Send to

Choose Destination
See comment in PubMed Commons below
Respiration. 2002;69(5):420-6.

High-resolution computed tomography findings are correlated with disease severity in asthma.

Author information

Department of Pulmonary Diseases, Osmangazi University School of Medicine, Eskisehir, Turkey.



The structural changes in the airways of asthmatics are also referred to as remodeling and can be identified using high-resolution computerized tomography (HRCT).


To find out whether there are any abnormal HRCT features which can be attributed to asthma and their clinical correlates, and any differences of abnormal HRCT features between asthmatics and patients with chronic obstructive pulmonary disease (COPD).


We performed (HRCT) scans to assess airway remodeling in 160 nonsmoker asthmatics compared with 27 patients with COPD.


Bronchial wall thickening, hyperlucency, centrilobular prominence, bronchiectasis, thick linear opacities and mucoid impaction were all correlated with disease severity in asthma. FEV(1) values were inversely correlated with bronchial wall thickening, hyperlucency, mucoid impaction, linear shadows, centrilobular prominence and bronchiectasis. In addition, thick linear opacities, mucoid impaction and bronchiectasis were more prominent in those patients with a long duration of asthma. Bronchial wall thickening, thick linear opacities, mucoid impaction, bronchiectasis and emphysema were more prominent in COPD patients compared with asthmatics. There was no difference with regard to age, mean values of FEV(1) and the duration of asthma between allergic and nonallergic asthmatics as well as abnormal HRCT findings.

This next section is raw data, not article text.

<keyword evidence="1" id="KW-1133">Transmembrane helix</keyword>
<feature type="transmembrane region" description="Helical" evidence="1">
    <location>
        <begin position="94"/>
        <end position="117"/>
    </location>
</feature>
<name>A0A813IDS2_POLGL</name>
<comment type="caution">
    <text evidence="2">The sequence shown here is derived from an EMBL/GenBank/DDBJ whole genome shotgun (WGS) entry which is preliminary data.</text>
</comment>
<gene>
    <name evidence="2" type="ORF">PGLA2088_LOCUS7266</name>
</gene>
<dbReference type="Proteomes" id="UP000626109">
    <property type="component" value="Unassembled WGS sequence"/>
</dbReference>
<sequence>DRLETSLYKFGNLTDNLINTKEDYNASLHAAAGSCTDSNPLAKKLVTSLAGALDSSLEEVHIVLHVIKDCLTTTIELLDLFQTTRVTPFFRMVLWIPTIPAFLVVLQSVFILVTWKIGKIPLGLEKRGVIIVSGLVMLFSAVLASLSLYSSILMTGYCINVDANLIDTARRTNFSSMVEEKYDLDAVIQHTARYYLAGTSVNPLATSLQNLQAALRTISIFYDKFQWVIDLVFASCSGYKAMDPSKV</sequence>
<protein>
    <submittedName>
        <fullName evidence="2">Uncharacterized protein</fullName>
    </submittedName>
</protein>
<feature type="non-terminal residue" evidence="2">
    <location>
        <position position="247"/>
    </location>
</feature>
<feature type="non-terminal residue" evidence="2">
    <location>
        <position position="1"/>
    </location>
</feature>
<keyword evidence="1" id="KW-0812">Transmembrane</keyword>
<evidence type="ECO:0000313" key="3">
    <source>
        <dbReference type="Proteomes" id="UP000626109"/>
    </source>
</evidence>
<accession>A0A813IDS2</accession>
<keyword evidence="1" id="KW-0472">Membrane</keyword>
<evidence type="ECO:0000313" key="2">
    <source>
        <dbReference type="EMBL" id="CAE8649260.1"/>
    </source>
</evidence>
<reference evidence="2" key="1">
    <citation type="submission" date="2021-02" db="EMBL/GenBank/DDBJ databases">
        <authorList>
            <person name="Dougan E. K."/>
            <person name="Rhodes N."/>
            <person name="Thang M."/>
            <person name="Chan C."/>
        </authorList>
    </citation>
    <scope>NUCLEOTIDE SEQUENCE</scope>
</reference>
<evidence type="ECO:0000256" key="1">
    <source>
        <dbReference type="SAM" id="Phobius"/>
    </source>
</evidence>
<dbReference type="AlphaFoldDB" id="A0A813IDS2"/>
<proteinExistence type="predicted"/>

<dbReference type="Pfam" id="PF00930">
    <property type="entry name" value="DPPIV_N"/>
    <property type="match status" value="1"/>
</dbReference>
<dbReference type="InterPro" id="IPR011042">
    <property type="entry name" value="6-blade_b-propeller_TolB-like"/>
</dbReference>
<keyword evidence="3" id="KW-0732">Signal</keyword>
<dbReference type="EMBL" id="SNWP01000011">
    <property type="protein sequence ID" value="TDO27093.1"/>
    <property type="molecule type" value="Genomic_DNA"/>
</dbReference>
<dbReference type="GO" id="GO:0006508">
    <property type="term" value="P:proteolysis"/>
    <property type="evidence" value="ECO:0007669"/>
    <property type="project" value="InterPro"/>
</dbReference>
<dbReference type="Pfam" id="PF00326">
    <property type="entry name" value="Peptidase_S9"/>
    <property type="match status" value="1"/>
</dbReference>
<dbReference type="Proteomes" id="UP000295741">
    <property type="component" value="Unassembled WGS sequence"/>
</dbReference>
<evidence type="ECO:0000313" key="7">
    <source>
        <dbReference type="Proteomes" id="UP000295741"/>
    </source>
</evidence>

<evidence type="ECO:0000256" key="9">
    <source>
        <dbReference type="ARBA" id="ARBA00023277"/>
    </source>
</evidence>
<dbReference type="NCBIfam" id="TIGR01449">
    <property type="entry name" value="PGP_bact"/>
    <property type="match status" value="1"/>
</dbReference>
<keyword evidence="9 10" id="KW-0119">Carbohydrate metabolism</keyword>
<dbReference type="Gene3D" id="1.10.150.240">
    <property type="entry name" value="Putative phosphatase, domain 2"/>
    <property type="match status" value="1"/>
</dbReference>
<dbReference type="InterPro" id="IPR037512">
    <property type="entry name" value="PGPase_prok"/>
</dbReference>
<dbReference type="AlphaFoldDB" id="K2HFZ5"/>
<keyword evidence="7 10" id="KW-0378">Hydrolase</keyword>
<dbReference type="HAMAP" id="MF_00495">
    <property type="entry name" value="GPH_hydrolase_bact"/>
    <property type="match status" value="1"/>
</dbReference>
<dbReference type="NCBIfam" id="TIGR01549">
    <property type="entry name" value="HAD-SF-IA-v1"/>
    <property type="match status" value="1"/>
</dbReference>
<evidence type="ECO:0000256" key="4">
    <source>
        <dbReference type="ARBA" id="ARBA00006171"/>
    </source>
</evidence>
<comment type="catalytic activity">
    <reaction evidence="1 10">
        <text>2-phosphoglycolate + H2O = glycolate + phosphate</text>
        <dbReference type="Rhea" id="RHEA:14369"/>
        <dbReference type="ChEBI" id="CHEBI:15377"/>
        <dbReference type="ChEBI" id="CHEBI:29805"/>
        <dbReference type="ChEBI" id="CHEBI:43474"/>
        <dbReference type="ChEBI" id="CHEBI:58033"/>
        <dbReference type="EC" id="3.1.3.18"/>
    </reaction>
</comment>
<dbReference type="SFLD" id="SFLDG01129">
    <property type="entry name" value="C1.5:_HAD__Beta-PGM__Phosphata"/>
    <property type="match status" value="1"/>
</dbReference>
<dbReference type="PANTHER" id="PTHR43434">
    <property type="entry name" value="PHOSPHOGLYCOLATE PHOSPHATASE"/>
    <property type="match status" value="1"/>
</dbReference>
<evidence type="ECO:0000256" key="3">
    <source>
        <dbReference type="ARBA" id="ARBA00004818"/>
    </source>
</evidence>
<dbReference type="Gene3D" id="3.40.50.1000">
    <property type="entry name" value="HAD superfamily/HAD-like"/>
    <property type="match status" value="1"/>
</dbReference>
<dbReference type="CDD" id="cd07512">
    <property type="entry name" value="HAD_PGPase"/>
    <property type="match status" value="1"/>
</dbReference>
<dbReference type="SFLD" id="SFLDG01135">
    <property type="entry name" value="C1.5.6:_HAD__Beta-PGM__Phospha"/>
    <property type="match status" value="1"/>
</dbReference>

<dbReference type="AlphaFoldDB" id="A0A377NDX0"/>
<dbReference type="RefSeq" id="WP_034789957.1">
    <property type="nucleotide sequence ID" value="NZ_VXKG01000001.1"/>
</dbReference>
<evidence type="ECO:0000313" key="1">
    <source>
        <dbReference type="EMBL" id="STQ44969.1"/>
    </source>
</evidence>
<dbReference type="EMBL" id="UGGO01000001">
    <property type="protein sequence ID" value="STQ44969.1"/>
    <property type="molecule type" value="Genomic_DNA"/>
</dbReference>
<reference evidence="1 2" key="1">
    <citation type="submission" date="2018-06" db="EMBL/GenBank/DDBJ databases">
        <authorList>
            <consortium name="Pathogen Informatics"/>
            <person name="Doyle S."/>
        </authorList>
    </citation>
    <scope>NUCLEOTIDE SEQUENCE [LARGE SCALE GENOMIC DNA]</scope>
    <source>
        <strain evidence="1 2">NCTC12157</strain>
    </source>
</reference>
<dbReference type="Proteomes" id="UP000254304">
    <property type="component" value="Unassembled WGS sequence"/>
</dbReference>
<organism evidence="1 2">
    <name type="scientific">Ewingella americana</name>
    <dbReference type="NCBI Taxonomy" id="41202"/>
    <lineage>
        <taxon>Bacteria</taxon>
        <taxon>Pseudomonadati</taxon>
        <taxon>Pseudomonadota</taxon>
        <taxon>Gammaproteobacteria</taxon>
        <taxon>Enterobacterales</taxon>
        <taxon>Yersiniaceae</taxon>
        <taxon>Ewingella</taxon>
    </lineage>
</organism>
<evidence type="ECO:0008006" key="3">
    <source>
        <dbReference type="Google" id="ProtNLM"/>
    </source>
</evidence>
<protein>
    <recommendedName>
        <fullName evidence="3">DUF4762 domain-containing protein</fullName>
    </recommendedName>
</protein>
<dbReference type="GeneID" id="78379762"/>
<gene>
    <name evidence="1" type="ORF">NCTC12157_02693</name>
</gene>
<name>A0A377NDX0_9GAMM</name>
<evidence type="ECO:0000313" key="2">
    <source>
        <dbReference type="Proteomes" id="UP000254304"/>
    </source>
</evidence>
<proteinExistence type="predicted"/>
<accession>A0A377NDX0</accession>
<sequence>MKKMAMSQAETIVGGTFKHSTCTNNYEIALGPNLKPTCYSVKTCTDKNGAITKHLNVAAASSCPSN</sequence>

COPD patients have more prominent HRCT findings as compared with asthmatics. In the asthmatics, abnormal HRCT findings are more prominent with increased severity, decreased FEV(1) values and the duration of asthma. The remodelling of airways in allergic asthmatics did not differ from that in their nonallergic counterparts as determined by HRCT.

[Indexed for MEDLINE]
PubMed Commons home

PubMed Commons

How to join PubMed Commons

    Supplemental Content

    Loading ...
    Support Center